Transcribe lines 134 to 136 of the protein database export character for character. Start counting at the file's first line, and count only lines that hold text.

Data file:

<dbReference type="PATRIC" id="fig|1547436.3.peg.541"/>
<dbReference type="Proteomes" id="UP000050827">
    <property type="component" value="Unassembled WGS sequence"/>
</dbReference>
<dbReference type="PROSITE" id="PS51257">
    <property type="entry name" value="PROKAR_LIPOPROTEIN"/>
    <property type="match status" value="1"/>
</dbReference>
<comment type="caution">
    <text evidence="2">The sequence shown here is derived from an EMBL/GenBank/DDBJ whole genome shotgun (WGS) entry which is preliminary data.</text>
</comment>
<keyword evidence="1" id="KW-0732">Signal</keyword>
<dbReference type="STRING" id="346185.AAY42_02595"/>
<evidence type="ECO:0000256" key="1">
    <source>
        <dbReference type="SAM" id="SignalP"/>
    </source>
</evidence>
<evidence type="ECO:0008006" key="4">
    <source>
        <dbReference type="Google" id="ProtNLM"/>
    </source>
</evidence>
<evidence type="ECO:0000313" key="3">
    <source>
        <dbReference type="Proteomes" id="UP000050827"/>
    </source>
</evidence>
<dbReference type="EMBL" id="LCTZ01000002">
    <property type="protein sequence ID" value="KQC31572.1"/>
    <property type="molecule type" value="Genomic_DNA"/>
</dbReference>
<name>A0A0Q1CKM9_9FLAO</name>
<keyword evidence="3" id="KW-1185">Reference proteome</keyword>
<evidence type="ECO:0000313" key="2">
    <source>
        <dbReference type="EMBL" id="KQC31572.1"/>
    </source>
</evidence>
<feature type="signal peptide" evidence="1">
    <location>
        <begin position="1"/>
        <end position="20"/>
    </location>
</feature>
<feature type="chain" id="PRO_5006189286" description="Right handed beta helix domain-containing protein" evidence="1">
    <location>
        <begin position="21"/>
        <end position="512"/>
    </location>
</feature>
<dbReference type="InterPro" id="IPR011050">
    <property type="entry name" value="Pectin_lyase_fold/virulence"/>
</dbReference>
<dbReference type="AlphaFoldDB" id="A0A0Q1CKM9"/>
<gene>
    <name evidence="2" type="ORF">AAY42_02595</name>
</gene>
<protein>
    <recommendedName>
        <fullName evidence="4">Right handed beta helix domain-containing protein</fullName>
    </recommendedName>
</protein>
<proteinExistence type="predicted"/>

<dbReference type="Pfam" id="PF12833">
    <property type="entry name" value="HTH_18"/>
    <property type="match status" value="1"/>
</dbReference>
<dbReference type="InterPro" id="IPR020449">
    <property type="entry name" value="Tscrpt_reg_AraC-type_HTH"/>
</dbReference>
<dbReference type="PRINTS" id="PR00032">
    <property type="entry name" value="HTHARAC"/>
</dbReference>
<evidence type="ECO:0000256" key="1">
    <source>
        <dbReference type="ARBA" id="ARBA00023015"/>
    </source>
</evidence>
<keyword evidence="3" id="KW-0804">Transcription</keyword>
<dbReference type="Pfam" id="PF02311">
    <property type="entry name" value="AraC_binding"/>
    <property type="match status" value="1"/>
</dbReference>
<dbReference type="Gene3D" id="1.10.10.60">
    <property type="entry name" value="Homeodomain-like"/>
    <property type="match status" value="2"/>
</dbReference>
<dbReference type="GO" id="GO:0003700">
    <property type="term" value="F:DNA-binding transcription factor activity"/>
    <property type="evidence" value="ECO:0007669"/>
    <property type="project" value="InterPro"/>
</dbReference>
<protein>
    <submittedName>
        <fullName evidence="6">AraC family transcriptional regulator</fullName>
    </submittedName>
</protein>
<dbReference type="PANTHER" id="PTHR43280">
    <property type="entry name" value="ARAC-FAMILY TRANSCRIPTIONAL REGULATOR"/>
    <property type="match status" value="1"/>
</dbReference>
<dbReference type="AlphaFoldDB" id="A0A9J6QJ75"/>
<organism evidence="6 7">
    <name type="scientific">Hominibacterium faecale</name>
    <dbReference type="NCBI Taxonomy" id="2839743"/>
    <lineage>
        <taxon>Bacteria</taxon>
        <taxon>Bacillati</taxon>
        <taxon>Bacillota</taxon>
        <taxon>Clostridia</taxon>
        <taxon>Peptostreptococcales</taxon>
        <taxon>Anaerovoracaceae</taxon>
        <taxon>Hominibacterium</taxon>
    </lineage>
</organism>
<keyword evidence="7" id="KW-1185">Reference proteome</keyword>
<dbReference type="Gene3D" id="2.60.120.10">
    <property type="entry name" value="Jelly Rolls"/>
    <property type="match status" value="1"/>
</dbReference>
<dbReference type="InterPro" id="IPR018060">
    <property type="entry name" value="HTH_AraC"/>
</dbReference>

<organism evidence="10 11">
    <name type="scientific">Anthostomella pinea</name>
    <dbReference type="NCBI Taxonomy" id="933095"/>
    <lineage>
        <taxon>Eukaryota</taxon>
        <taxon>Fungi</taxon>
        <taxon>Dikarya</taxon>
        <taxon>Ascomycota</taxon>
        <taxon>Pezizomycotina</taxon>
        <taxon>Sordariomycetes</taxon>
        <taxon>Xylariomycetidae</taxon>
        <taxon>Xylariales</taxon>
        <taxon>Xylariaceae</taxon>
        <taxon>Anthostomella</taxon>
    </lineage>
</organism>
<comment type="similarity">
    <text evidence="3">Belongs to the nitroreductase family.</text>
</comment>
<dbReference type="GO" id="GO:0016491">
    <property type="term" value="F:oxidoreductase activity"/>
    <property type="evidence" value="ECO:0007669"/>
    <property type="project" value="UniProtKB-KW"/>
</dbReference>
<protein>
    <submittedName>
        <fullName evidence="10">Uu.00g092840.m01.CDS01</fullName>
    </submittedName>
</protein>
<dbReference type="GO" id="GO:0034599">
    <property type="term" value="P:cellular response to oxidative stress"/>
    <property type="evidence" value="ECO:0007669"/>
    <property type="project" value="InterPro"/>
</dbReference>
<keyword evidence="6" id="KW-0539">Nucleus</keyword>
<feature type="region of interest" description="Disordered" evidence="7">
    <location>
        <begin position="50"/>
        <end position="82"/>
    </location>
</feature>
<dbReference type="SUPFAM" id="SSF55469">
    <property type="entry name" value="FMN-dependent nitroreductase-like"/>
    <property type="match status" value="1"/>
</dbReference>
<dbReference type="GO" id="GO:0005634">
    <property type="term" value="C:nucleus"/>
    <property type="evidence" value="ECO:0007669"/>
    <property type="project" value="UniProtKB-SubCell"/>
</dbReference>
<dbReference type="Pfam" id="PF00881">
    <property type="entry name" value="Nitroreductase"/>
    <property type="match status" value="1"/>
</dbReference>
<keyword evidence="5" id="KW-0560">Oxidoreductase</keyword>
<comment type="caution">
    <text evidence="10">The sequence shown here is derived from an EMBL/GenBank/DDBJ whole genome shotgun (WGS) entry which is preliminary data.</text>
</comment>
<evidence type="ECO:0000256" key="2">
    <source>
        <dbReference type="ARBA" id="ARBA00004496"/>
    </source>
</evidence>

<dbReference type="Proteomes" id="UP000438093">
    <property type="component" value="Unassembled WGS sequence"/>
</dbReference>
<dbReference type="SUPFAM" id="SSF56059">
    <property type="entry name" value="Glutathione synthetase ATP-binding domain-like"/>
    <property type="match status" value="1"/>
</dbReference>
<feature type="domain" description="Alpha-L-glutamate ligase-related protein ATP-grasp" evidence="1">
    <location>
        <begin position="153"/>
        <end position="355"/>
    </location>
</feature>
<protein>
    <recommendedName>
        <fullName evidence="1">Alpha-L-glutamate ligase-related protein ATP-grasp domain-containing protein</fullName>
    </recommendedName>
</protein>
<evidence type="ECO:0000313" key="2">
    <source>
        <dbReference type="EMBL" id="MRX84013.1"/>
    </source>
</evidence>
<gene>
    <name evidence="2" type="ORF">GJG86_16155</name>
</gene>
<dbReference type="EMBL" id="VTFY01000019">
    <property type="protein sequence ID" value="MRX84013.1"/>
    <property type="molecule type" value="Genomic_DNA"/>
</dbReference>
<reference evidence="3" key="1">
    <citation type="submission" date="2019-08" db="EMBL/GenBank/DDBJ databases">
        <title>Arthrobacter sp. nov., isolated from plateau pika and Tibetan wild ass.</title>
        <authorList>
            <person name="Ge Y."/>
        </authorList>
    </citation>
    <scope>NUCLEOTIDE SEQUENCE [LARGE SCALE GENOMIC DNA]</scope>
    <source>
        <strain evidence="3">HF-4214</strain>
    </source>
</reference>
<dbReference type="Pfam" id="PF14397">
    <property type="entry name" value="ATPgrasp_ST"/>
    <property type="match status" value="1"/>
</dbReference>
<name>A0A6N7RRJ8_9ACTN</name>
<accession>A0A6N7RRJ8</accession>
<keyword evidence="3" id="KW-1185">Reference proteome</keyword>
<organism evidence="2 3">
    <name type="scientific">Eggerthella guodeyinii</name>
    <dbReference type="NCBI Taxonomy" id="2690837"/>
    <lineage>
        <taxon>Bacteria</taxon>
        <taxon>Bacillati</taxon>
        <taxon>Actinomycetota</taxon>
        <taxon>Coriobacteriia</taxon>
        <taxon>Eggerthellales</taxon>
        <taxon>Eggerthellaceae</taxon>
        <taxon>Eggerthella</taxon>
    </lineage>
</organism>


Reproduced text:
        <taxon>Sordariomycetes</taxon>
        <taxon>Xylariomycetidae</taxon>
        <taxon>Xylariales</taxon>